As a follow-up to my post earlier today – see immediately below – I reviewed Keith Le Blanc’s Stranger Than Fiction album a few years back for another website. I thought I’d reproduce that review here ...
Keith Le Blanc loves percussion. More specifically, Keith Le Blanc loves the drums. And drumming. And sampling, sequencing, cutting, and pasting. And he’s the man behind some of the earliest, most primitive, and most innovative drum machine-programming known to man. Keith Le Blanc’s obsession at times borders on genius. All of those passions, and more, are evident on what I believe to be his most consistent piece of work to date; the 1989 album Stranger Than Fiction. (Although in saying that, his 1986 release Major Malfunction is more often cited by critics as his landmark work).
Well-travelled producer extraordinaire Le Blanc first made a name for himself as part of the original Sugarhill scene back in the early Eighties. He and the likes of Doug Wimbish and Skip ‘Little Axe’ McDonald - both of whom also feature on here - worked closely with Grandmaster Flash and various other early iconic rap artists. If I’m not mistaken, it was Le Blanc who provided the beats behind ‘The Message’ and he himself released one of the true electro classics from that era - ‘Malcolm X:No Sell Out’ - on the then-fledgling Tommy Boy label.
From there Le Blanc, Wimbish, and McDonald all went on to form the backbone behind the acclaimed hard dub/funk-orientated Tackhead, their output through the late Eighties and early Nineties being quite prolific - some of their best stuff coming out on Adrian Sherwood’s On-U Sound label. Le Blanc & co. have also released work under a variety of other aliases (see: Fats Comet, Strange Parcels, among others) and Le Blanc himself has been quietly working his way around the fringes of a whole spectrum of different electronic genres during two decades of huge technological expansion. Quite simply, the man’s a legend. Or at least he should be.
Although Stranger Than Fiction might be considered slightly flawed due to some of the sudden, almost cut-throat changes of pace it inflicts upon the listener, it is - rather perversely - an album perhaps best listened to in one sitting; that every track is well worth listening to means that you’d only end up missing some of the best bits if you attempted to pick and mix to any great extent. Le Blanc samples and name checks a vast array of historic and iconic figures, everybody from Einstein (on ‘Einstein’ - oddly enough) to Count Basie (on ‘Count This’) to Lenny Bruce (on the superb and very funny closing track ‘Comedy Of Errors’). Vocalists - sampled or otherwise - include Gary Clail and the late Andy Fairley, while Le Blanc again surrounds himself with a first-class posse of top session men who provide the multiple layers atop of his eclectic beats.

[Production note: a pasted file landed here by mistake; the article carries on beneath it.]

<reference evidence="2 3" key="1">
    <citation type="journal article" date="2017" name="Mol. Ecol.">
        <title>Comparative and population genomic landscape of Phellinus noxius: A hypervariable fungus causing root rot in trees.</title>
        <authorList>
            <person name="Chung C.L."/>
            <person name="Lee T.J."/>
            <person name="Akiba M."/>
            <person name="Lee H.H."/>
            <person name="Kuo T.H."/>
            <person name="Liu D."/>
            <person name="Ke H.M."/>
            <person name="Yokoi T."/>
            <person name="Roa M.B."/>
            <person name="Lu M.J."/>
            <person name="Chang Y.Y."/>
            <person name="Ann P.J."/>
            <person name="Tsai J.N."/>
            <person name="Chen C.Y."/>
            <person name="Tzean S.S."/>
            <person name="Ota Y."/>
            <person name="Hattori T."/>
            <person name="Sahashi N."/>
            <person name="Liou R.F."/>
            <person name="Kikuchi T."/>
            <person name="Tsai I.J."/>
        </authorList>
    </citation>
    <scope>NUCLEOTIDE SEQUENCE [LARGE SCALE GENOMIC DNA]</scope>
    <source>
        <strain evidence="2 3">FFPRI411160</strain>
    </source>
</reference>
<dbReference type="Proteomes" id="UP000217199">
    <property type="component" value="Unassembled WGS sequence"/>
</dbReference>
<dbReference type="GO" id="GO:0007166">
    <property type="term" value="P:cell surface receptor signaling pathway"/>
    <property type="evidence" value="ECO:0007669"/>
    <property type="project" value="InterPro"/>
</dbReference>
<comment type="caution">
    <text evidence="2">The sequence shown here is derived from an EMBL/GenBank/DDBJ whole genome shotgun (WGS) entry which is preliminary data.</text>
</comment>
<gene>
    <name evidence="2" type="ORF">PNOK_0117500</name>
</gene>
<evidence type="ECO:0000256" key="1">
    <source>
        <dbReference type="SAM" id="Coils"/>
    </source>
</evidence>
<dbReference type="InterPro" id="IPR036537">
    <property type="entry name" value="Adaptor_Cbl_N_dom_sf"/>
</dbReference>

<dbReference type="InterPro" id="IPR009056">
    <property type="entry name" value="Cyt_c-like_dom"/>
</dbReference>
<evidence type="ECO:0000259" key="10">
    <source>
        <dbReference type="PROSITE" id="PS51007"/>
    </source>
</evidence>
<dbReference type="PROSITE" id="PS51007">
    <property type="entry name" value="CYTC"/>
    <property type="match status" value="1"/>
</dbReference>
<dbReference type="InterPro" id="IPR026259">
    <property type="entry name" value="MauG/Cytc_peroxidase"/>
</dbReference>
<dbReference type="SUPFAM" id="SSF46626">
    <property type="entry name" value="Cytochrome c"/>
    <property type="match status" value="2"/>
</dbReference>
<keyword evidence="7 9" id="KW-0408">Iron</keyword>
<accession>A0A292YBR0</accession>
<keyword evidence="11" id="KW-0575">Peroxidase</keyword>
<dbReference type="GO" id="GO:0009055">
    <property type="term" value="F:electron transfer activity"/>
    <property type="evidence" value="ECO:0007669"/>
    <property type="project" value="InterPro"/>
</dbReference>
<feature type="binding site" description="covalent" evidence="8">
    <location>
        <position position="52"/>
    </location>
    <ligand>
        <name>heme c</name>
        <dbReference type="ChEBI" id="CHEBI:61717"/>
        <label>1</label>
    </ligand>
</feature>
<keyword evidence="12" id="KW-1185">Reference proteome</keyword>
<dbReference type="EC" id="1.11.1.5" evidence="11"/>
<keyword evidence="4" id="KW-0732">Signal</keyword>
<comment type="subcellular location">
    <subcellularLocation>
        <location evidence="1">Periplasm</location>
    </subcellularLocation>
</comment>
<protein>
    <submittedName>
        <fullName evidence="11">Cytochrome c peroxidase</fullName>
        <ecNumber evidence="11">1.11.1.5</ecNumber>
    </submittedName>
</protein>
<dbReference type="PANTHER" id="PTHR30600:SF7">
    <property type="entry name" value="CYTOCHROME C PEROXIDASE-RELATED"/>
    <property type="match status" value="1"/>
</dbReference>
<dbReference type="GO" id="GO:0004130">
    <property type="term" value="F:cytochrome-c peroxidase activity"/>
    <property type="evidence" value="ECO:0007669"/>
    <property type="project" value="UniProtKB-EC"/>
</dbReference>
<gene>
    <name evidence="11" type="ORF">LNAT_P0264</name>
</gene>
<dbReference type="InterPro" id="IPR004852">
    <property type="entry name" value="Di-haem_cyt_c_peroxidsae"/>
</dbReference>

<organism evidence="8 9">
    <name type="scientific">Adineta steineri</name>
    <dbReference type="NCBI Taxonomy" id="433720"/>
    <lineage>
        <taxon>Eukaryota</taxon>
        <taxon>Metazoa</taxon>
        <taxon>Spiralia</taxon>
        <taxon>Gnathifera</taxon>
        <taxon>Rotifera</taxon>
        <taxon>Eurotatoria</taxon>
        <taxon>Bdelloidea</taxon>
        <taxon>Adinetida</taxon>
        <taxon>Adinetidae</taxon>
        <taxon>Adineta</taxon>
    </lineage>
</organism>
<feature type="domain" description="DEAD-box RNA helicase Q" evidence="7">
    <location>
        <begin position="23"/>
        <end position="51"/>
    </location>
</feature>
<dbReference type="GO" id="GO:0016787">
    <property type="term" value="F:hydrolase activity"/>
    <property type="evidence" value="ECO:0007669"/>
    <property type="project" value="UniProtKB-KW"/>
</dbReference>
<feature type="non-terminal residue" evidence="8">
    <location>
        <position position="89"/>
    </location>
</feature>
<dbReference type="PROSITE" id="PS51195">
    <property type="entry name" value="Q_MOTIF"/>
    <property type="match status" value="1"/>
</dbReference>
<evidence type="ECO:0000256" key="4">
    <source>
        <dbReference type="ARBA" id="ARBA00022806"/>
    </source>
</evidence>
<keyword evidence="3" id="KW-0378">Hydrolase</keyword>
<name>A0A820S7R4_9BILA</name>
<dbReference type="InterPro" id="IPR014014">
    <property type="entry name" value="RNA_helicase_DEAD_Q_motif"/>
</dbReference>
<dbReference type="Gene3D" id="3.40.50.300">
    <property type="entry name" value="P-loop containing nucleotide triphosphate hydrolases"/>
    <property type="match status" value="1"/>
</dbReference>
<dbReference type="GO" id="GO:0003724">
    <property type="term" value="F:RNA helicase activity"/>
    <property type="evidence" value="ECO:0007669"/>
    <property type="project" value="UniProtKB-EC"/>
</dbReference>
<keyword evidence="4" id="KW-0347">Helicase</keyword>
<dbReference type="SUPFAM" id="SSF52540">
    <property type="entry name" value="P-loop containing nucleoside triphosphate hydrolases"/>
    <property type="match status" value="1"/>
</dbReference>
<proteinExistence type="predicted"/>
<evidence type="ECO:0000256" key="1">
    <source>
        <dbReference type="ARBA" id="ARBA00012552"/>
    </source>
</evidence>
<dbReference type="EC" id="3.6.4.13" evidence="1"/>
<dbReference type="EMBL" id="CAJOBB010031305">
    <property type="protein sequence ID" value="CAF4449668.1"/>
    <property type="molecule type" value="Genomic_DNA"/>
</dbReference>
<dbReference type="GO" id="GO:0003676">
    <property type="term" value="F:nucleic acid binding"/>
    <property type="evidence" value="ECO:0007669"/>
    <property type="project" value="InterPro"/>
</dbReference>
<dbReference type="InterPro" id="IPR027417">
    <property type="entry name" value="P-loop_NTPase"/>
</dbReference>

What we end up with is an album that almost defies description; moments of what can only be described as pounding industrial Hip hop followed by interludes of ambient spaced-out synth - such as on the track ‘Men In Capsules’. There’s even a jazzy vibe to it in parts. A little bit of everything in fact. It’s also an album that (lyrically) doesn’t shy away from the various political and social issues of the day - thanks to plenty of clever sampling - but mostly it’s an album that contains a helluva lot of exceptional soundscaping work from the master himself. The fact remains - for all of his talent, for all that his work has had an enormous amount of influence across several of the more obscure genres in existence, and for all that he has worked with some of the very best names in the business, Keith Le Blanc is still relatively unknown (in a commercial sense).
Now, that really is stranger than fiction.